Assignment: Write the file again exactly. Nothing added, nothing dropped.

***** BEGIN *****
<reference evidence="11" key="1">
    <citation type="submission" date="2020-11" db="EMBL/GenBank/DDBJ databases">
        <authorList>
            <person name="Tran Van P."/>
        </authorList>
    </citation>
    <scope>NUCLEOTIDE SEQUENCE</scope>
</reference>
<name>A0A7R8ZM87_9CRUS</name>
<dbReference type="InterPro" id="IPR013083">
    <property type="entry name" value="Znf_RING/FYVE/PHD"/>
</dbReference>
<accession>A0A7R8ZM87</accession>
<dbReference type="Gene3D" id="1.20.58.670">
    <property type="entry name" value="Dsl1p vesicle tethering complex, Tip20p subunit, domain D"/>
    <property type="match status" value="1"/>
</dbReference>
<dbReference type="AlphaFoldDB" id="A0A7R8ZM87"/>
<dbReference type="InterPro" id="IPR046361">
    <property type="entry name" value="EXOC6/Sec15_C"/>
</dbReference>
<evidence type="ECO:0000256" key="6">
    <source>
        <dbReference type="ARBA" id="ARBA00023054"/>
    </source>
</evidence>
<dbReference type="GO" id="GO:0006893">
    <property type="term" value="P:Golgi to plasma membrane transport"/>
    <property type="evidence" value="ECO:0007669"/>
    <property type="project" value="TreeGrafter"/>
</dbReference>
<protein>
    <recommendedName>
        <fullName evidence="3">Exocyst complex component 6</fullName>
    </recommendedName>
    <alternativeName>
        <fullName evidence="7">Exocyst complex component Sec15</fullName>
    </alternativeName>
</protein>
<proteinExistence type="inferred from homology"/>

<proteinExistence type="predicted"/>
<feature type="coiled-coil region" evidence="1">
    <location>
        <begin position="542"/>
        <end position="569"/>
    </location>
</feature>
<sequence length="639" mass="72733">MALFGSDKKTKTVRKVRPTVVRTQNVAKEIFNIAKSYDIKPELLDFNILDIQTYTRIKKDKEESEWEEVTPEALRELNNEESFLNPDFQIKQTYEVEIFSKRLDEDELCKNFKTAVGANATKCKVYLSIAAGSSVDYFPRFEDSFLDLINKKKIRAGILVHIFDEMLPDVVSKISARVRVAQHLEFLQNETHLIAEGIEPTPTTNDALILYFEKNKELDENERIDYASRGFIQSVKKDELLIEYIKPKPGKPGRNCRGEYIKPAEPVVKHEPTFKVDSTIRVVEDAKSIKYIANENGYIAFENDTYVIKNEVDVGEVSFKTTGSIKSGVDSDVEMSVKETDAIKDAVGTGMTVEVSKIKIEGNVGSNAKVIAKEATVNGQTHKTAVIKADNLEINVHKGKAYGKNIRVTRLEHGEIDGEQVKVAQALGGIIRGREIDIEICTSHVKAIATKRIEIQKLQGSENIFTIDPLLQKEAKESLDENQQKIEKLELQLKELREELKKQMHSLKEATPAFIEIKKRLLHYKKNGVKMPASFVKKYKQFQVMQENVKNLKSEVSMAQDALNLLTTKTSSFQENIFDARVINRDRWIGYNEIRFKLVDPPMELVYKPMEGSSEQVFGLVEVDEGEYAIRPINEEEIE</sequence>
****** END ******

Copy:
<reference evidence="11" key="1">
    <citation type="submission" date="2020-11" db="EMBL/GenBank/DDBJ databases">
        <authorList>
            <person name="Tran Van P."/>
        </authorList>
    </citation>
    <scope>NUCLEOTIDE SEQUENCE</scope>
</reference>
<name>A0A7R8ZM87_9CRUS</name>
<dbReference type="InterPro" id="IPR013083">
    <property type="entry name" value="Znf_RING/FYVE/PHD"/>
</dbReference>
<accession>A0A7R8ZM87</accession>
<dbReference type="Gene3D" id="1.20.58.670">
    <property type="entry name" value="Dsl1p vesicle tethering complex, Tip20p subunit, domain D"/>
    <property type="match status" value="1"/>
</dbReference>
<dbReference type="AlphaFoldDB" id="A0A7R8ZM87"/>
<dbReference type="InterPro" id="IPR046361">
    <property type="entry name" value="EXOC6/Sec15_C"/>
</dbReference>
<evidence type="ECO:0000256" key="6">
    <source>
        <dbReference type="ARBA" id="ARBA00023054"/>
    </source>
</evidence>
<dbReference type="GO" id="GO:0006893">
    <property type="term" value="P:Golgi to plasma membrane transport"/>
    <property type="evidence" value="ECO:0007669"/>
    <property type="project" value="TreeGrafter"/>
</dbReference>
<protein>
    <recommendedName>
        <fullName evidence="3">Exocyst complex component 6</fullName>
    </recommendedName>
    <alternativeName>
        <fullName evidence="7">Exocyst complex component Sec15</fullName>
    </alternativeName>
</protein>
<proteinExistence type="inferred from homology"/>

<proteinExistence type="predicted"/>
<feature type="coiled-coil region" evidence="1">
    <location>
        <begin position="542"/>
        <end position="569"/>
    </location>
</feature>
<sequence length="639" mass="72733">MALFGSDKKTKTVRKVRPTVVRTQNVAKEIFNIAKSYDIKPELLDFNILDIQTYTRIKKDKEESEWEEVTPEALRELNNEESFLNPDFQIKQTYEVEIFSKRLDEDELCKNFKTAVGANATKCKVYLSIAAGSSVDYFPRFEDSFLDLINKKKIRAGILVHIFDEMLPDVVSKISARVRVAQHLEFLQNETHLIAEGIEPTPTTNDALILYFEKNKELDENERIDYASRGFIQSVKKDELLIEYIKPKPGKPGRNCRGEYIKPAEPVVKHEPTFKVDSTIRVVEDAKSIKYIANENGYIAFENDTYVIKNEVDVGEVSFKTTGSIKSGVDSDVEMSVKETDAIKDAVGTGMTVEVSKIKIEGNVGSNAKVIAKEATVNGQTHKTAVIKADNLEINVHKGKAYGKNIRVTRLEHGEIDGEQVKVAQALGGIIRGREIDIEICTSHVKAIATKRIEIQKLQGSENIFTIDPLLQKEAKESLDENQQKIEKLELQLKELREELKKQMHSLKEATPAFIEIKKRLLHYKKNGVKMPASFVKKYKQFQVMQENVKNLKSEVSMAQDALNLLTTKTSSFQENIFDARVINRDRWIGYNEIRFKLVDPPMELVYKPMEGSSEQVFGLVEVDEGEYAIRPINEEEIE</sequence>